Risks and Benefits of Genetic Testing for Cancer
Genetic testing can be used to evaluate risk and inform treatment choices for the over 50 hereditary cancer syndromes that have been identified. For instance, breast and ovarian cancer risk is one of the most common genetic tests. Doctors have identified specific genes, commonly known as BRCA1 and BRCA2, that are strongly associated with increased breast and ovarian cancer risk.
Someone with a family history of breast cancer may consult with a genetic counselor and choose to undergo BRCA testing. They may choose a more proactive prevention plan if the test shows an increased risk. This could include earlier or more frequent screenings and mammograms, or more aggressive preventive treatment. Likewise, a negative test could provide some relief or avoid unnecessary tests. These decisions would be made in consultation with their doctor and genetic counselor.5
Since genetic tests for cancer are typically simple blood tests, there is little physical risk, but there can be an emotional impact. Waiting for and understanding results related to something as serious as cancer can be very stressful, and the tests are not always conclusive. Most important to remember is that these tests cannot provide a definitive answer whether someone will or won’t develop cancer. It evaluates the risk of cancer based upon certain genetic changes. For example, a positive result doesn’t always mean someone will develop cancer. On the other hand, a negative result doesn’t guarantee that a certain disorder won’t develop, just that there isn’t a genetic component increasing risk.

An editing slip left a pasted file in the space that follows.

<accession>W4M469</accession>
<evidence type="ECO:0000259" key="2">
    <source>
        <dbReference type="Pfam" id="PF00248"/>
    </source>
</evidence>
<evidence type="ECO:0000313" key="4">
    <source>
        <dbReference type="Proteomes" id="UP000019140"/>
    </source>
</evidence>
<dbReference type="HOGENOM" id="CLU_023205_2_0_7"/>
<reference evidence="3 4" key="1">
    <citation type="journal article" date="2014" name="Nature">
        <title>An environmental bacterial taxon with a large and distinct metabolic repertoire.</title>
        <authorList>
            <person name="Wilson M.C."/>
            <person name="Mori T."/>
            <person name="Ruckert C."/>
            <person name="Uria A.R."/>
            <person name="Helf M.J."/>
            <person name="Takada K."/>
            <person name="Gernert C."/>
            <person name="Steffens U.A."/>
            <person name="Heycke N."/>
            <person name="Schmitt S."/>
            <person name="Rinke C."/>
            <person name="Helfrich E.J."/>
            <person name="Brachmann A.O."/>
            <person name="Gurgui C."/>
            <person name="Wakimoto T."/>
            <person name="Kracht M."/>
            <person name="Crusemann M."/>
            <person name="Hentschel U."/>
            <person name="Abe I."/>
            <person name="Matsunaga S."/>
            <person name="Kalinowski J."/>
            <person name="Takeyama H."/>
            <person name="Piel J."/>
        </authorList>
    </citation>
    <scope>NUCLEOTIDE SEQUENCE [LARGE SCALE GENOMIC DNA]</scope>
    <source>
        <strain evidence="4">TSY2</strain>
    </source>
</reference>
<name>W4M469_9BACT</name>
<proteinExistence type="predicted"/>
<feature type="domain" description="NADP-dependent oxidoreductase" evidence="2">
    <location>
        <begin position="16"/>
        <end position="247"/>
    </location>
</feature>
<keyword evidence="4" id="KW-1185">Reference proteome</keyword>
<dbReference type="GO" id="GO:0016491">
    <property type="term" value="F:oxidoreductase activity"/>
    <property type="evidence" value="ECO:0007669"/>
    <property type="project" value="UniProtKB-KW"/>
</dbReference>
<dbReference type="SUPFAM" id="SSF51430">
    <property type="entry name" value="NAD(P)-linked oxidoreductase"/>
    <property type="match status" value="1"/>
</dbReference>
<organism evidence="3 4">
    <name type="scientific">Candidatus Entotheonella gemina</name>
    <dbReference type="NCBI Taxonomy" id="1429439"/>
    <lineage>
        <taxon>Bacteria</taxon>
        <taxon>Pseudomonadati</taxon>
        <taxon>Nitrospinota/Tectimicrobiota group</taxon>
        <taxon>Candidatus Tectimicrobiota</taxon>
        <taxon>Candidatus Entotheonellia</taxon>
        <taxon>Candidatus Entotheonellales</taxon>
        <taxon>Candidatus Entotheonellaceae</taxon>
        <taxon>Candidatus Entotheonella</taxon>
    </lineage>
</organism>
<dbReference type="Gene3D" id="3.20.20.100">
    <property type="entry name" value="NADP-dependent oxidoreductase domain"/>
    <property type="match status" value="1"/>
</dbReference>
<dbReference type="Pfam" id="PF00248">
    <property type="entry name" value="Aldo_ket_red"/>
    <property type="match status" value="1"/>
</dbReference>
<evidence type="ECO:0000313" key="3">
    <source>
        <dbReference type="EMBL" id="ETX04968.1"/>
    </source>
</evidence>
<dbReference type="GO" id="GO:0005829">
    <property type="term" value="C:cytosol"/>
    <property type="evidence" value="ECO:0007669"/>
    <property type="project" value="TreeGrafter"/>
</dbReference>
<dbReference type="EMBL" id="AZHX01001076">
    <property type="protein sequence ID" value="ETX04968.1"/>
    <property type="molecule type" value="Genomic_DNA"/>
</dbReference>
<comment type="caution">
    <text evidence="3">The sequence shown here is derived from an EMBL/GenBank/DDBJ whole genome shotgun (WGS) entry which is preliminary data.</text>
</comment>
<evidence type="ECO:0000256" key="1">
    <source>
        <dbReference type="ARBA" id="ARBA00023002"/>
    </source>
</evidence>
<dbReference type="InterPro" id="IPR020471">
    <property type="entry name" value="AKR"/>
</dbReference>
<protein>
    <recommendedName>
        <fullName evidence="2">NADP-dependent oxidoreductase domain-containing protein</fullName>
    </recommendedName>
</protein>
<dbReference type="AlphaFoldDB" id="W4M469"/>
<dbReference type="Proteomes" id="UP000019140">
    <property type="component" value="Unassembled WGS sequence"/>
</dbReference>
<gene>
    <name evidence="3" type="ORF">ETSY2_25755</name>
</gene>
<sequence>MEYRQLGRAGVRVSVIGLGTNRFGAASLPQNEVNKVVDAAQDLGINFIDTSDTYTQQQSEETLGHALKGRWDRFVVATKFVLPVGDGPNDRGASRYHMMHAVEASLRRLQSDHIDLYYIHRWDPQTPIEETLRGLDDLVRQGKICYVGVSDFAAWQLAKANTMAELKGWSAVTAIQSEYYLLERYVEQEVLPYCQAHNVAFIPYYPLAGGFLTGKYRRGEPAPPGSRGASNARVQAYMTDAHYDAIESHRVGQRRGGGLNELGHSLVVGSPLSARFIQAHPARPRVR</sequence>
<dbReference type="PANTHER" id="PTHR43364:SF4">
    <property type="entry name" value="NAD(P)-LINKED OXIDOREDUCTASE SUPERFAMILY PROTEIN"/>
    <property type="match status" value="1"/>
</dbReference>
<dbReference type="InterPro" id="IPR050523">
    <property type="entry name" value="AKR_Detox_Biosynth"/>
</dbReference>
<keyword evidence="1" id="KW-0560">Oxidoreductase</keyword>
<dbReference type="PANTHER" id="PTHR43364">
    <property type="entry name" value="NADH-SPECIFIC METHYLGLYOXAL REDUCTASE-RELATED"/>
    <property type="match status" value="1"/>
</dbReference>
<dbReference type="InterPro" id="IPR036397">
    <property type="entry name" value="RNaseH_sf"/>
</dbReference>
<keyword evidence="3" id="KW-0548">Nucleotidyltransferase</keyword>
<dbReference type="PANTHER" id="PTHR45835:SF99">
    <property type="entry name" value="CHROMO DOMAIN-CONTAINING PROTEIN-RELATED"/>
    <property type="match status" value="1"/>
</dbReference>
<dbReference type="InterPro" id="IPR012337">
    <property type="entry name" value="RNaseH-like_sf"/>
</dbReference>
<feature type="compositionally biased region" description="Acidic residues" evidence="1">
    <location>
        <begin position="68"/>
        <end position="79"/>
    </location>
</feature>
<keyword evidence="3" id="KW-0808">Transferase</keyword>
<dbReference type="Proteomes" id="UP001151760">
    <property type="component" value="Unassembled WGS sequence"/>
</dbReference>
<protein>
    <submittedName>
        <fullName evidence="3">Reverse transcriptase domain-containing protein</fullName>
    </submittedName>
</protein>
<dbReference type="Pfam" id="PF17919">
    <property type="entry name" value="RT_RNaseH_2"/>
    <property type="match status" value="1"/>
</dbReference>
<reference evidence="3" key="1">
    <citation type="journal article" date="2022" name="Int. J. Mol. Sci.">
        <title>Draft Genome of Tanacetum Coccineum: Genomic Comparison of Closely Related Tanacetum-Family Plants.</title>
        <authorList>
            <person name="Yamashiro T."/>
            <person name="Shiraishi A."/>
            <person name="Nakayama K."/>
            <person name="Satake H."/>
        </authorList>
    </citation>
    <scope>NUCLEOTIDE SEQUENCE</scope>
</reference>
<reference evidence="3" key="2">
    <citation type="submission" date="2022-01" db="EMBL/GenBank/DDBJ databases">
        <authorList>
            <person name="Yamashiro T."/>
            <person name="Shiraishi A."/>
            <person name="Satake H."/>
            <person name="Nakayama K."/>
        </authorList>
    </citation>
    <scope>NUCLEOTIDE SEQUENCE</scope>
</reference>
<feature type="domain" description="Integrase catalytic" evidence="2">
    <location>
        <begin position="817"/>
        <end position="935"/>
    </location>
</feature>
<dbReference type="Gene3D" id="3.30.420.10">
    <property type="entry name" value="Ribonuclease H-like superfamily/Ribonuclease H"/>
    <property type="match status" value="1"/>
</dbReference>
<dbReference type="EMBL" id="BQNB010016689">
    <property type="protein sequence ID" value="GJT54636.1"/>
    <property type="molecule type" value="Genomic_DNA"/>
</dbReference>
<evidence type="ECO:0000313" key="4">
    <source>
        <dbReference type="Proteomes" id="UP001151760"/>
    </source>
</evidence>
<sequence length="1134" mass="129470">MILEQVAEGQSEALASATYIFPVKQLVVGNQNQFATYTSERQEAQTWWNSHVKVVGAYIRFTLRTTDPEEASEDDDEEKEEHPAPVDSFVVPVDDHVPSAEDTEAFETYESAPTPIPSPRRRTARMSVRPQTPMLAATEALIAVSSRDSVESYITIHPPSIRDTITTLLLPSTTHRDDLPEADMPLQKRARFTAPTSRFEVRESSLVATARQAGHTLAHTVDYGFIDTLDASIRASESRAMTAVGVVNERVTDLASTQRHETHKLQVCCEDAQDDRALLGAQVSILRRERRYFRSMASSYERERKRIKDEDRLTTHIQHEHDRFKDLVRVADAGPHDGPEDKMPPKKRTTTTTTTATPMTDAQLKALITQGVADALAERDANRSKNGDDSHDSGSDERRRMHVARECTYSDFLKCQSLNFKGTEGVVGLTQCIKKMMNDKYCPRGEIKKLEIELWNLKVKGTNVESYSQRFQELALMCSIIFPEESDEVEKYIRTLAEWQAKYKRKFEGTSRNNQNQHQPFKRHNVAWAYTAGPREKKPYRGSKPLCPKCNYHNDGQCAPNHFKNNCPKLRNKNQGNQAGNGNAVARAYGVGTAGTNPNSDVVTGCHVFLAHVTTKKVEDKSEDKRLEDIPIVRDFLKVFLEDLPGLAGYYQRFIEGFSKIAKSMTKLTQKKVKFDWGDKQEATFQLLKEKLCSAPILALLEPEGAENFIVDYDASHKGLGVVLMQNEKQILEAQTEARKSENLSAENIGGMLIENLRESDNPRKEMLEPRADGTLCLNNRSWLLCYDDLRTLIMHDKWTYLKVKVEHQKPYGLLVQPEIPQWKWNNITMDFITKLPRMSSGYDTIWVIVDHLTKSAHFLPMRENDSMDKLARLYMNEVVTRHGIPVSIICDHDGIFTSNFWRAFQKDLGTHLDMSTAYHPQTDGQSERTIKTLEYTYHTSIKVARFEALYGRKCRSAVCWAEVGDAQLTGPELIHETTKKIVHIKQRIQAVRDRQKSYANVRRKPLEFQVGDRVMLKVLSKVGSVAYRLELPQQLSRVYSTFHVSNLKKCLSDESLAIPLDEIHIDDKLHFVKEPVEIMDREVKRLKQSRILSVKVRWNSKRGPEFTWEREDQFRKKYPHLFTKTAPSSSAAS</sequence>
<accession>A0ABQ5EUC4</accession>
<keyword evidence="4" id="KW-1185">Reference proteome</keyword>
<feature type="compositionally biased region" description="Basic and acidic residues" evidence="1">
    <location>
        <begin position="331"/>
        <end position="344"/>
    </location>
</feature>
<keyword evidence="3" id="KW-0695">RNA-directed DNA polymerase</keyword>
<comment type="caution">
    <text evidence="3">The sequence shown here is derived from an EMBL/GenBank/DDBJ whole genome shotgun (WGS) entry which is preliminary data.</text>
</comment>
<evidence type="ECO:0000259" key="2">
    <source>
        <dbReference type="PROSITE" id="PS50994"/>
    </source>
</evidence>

Meeting with a doctor and genetic specialist is essential to understanding the results and evaluating options.
Does Insurance Cover Genetic Testing for Cancer?
Many health insurance plans cover the costs of genetic testing for cancer when recommended by a doctor. However, this testing isn’t necessary for everyone, and for it to be covered by insurance, there are often several criteria that do need to be met to consider it medically necessary. Most of all, there needs to be a known family history of cancer including some of the factors previously discussed. Of course, anyone considering genetic testing should check with their insurance company or employee advocate for coverage and required pre-approvals. Specifically, the Affordable Care Act requires insurance plans to cover genetic counseling and BRCA testing for women without cost-sharing when recommended by a doctor.6
The potential of genetic testing for cancer is very exciting as long as its limitations are also understood. While genetic testing won’t be appropriate for many people, it can provide valuable medical information for those who may be especially at risk. Before pursuing genetic testing, be sure to talk to your doctor to evaluate your risk factors, potential benefits and whether it would be helpful in making healthcare decisions.
1 National Cancer Institute, “Genetic Testing for Inherited Cancer Susceptibility Syndromes”
2 National Cancer Institute, “Hereditary Cancer Syndrome”
3 National Cancer Institute, “Genetic Testing for Inherited Cancer Susceptibility Syndromes”
4 National Cancer Institute, “Genetic Testing for Inherited Cancer Susceptibility Syndromes”
5 Mayo Clinic, “BRCA gene test for breast and ovarian cancer risk”
6 Centers for Medicare and Medicaid, “Affordable Care Act Implementation FAQs – Set 12”